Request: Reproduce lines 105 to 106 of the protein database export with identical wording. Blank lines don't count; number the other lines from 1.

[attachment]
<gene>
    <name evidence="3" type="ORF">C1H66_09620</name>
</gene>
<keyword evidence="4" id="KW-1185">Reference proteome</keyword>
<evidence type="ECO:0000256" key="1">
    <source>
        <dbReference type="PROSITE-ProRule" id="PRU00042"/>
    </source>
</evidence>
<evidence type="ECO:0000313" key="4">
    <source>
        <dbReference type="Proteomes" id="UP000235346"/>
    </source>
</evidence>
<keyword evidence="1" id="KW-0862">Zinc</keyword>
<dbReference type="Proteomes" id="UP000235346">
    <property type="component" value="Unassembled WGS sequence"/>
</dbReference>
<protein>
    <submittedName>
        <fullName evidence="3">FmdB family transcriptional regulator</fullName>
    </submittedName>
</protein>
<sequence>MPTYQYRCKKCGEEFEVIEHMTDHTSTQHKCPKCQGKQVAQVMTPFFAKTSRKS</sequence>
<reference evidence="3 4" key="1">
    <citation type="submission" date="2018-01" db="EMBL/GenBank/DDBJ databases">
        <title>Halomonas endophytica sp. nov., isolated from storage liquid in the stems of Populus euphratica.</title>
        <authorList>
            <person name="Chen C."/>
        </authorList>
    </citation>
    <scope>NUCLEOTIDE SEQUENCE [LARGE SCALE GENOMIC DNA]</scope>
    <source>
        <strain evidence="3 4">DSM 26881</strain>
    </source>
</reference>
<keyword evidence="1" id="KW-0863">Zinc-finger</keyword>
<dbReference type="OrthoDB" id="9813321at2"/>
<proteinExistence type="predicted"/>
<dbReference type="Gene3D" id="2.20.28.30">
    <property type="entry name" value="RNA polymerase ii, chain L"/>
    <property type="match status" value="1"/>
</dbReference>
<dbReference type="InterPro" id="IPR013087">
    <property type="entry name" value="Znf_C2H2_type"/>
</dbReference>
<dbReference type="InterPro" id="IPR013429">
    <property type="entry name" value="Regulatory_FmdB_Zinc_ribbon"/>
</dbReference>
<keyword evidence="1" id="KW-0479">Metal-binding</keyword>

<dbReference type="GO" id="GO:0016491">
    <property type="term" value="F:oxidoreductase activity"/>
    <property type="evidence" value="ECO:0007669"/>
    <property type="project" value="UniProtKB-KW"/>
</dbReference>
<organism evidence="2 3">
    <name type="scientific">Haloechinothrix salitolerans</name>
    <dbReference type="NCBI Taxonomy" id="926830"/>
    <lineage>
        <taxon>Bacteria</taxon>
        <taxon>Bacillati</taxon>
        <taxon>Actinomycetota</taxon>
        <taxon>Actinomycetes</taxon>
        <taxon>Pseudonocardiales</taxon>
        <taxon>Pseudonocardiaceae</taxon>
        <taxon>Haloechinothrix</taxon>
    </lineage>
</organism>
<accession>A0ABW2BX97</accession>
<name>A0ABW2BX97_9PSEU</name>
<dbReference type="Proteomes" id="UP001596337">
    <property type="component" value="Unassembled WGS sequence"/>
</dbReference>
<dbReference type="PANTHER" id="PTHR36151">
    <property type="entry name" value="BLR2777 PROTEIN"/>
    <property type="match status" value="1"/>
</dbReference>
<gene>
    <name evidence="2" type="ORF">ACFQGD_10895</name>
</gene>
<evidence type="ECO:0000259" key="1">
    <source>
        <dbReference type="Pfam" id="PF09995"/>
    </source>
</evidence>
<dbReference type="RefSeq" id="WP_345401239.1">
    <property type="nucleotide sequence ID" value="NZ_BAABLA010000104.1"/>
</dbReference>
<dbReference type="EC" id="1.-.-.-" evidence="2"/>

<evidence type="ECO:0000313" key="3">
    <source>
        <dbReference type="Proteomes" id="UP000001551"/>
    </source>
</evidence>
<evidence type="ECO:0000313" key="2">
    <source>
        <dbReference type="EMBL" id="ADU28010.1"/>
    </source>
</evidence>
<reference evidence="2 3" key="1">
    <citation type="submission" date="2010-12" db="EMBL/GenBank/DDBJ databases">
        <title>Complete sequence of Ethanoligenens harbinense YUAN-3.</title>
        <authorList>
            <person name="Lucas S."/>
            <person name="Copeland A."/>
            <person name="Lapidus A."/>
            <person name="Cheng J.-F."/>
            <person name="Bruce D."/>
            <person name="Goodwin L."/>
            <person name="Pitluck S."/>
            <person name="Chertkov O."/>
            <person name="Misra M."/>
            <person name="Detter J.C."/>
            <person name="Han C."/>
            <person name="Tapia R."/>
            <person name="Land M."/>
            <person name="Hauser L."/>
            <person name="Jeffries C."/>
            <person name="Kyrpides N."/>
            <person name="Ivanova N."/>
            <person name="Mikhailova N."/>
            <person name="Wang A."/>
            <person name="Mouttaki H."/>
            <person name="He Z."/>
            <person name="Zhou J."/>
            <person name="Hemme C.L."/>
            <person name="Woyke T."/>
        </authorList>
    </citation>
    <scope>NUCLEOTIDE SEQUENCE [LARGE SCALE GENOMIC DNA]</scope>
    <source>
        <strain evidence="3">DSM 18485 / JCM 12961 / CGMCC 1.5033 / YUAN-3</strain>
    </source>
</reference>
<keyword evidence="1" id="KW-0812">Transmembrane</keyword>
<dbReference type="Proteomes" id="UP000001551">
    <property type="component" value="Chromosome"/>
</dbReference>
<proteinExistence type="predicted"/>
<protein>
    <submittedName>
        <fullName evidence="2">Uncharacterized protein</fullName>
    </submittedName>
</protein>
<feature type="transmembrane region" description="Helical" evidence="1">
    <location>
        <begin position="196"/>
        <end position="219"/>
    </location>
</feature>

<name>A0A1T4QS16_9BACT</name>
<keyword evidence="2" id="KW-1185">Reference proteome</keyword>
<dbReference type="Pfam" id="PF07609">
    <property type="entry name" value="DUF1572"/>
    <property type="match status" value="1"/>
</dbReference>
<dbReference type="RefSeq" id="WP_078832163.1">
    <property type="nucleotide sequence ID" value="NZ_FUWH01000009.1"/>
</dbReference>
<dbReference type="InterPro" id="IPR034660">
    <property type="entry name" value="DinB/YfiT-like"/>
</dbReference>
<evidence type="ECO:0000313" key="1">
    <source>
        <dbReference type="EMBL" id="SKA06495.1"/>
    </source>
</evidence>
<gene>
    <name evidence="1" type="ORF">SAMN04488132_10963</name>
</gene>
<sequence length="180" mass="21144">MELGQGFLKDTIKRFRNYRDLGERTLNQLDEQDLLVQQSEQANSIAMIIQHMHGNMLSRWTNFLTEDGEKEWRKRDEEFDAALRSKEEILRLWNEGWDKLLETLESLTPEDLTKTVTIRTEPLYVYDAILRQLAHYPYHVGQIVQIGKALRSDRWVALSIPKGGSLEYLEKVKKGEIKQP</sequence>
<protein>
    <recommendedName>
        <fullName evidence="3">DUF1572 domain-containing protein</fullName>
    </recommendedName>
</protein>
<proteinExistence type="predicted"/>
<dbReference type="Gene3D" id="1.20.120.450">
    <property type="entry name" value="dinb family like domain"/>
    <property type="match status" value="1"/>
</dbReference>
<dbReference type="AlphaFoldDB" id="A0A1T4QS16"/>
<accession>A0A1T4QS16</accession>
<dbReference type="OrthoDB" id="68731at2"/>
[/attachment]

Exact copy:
            <person name="Copeland A."/>
            <person name="Lapidus A."/>